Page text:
Moisture and flowering are critical factors in disease development. Disease usually does not occur before the closing of the crop canopy, because a dense canopy promotes cool temperatures and a humid microclimate around the stems and maintains high soil moisture following rain or irrigation. Initiation of disease is also closely associated with flowering. Following seven to 14 days of high soil moisture, sclerotia within the upper several inches of soil will germinate to form the mushroom-like apothecia. A single sclerotium can produce several apothecia. The apothecia will forcibly eject their ascospores into the air where they will be carried by air currents to soybean plants. The most important source of ascospores is from apothecia produced within the field, but ascospores can blow in from adjacent or nearby fields. One apothecium can produce enormous quantities of ascospores over several days. Ascospores survive for short periods on plant tissue but do not overwinter. Ascospores require a film of water and a food base such as dead or senescing flower tissues to germinate and grow before they infect the plant. Flower tissue is the most important food base for initiating infections. Often infections will start in stem axils where senescing flower tissues have fallen and lodged. Infections may also occur through wounds caused by hail or other injury. A film of water on the plant surface promotes development of lesions and increases the amount of tissue damage. Initial disease development generally requires greater than 40 hours of continuous plant surface wetness, but once disease is started, shorter periods of wetness will allow lesion development. This is the reason disease is associated with lengthy periods of cloudy, humid, rainy weather. As plant surfaces dry, the progress of disease is slowed. Cool temperatures between 59 and 75 degrees Fahrenheit favor disease development. The greater the density of the plant canopy the more favorable the environmental conditions are for disease. Solid seeded soybeans and lodged crops are therefore more prone to disease development. Sclerotia will be formed as the mycelium grows in and on the plant tissues. These sclerotia will not germinate to form more apothecia during the season, but rather will be returned to the soil during harvest and tillage operations and will over-winter to become inoculum (source of infective fungus) for a future susceptible crop. Sclerotia are highly resistant structures and survive for long periods in soil.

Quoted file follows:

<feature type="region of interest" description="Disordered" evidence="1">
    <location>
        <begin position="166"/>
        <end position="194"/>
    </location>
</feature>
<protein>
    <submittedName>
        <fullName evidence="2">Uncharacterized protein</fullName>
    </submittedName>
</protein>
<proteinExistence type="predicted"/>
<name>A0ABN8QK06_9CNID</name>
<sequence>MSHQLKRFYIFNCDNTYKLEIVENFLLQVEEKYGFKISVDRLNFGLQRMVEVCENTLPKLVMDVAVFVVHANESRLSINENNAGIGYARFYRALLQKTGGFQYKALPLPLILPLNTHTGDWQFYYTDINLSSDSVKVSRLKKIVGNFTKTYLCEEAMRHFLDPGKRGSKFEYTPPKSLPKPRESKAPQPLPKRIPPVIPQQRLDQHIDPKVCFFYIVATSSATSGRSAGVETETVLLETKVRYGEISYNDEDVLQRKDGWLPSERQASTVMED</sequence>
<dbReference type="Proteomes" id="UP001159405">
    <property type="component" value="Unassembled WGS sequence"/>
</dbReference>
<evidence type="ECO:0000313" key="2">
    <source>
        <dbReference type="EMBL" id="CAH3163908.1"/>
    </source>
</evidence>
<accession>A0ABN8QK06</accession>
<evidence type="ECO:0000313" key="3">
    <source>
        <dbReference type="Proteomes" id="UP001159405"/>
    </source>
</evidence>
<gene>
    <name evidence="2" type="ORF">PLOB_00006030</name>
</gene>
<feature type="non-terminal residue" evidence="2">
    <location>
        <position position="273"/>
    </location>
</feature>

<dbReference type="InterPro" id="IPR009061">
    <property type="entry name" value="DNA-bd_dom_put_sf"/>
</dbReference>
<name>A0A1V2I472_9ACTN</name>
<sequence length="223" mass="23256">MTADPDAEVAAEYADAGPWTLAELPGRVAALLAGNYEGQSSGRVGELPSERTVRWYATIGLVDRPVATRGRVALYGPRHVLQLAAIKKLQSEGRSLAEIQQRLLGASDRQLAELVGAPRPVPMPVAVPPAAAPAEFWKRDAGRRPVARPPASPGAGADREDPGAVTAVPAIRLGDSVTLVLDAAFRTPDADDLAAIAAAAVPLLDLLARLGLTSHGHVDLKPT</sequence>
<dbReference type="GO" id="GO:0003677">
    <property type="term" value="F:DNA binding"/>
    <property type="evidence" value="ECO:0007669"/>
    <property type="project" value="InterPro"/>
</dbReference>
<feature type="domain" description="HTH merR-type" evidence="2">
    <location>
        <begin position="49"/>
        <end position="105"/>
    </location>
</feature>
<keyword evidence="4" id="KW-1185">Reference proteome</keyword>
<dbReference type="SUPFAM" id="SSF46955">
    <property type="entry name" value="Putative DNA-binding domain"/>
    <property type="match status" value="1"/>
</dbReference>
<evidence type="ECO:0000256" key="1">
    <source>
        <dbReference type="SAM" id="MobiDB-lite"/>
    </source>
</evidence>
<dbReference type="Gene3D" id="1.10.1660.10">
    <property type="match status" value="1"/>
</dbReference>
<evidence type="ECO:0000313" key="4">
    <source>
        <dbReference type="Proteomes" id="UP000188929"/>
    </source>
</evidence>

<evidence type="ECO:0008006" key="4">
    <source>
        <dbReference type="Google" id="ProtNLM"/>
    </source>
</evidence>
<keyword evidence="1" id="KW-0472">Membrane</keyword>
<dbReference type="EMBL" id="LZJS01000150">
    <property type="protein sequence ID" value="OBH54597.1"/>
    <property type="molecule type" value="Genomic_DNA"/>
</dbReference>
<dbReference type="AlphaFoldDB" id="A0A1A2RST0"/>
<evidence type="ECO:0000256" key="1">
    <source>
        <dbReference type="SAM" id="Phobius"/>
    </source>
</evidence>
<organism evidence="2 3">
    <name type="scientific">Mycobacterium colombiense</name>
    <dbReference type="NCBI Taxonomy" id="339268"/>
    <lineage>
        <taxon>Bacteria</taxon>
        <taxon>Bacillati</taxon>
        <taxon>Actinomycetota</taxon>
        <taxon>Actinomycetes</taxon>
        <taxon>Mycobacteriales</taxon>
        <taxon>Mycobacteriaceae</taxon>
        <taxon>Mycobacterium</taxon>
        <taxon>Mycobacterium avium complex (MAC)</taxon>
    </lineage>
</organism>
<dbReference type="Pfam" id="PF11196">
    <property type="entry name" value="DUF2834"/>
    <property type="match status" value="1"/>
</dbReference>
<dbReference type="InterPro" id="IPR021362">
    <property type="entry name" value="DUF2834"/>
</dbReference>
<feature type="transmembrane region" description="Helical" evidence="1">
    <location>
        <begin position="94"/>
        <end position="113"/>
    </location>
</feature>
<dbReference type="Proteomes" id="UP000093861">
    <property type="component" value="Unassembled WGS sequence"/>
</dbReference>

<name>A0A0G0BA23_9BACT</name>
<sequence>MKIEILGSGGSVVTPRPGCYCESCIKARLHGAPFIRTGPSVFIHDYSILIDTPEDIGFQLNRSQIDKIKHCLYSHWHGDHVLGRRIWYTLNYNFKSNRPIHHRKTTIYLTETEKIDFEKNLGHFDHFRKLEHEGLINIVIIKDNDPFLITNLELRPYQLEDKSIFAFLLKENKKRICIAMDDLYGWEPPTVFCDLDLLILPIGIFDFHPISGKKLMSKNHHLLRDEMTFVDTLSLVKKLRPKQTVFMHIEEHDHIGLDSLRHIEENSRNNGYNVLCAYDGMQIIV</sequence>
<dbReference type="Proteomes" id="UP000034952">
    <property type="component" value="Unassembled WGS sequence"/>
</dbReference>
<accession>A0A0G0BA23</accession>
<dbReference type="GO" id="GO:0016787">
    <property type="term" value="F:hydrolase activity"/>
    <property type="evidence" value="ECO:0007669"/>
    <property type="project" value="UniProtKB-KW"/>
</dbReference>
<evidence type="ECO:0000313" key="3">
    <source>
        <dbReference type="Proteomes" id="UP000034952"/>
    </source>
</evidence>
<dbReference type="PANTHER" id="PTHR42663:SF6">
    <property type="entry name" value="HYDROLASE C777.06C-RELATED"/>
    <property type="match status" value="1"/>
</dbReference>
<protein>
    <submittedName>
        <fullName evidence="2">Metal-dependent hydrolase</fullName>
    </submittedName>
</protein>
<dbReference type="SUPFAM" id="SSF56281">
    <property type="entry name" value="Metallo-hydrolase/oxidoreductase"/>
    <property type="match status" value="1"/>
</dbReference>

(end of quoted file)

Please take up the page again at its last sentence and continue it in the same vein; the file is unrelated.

In FieldClimate the model for Sclerotinia is calculated in dependence of a rainy periods, the relative humidity and temperature as well as leaf wetness. During long wet periodes an infection through the establishing of an appressorium by the fungal pathogen is recommended. Another way of infection is called "hydrolytic infection". This way is based on the release of hydrolytic enzymes that sequentially degrade the plant cuticle, middle lamellae, and primary and secondary cell walls and entire the plant. Model described in detail on this page.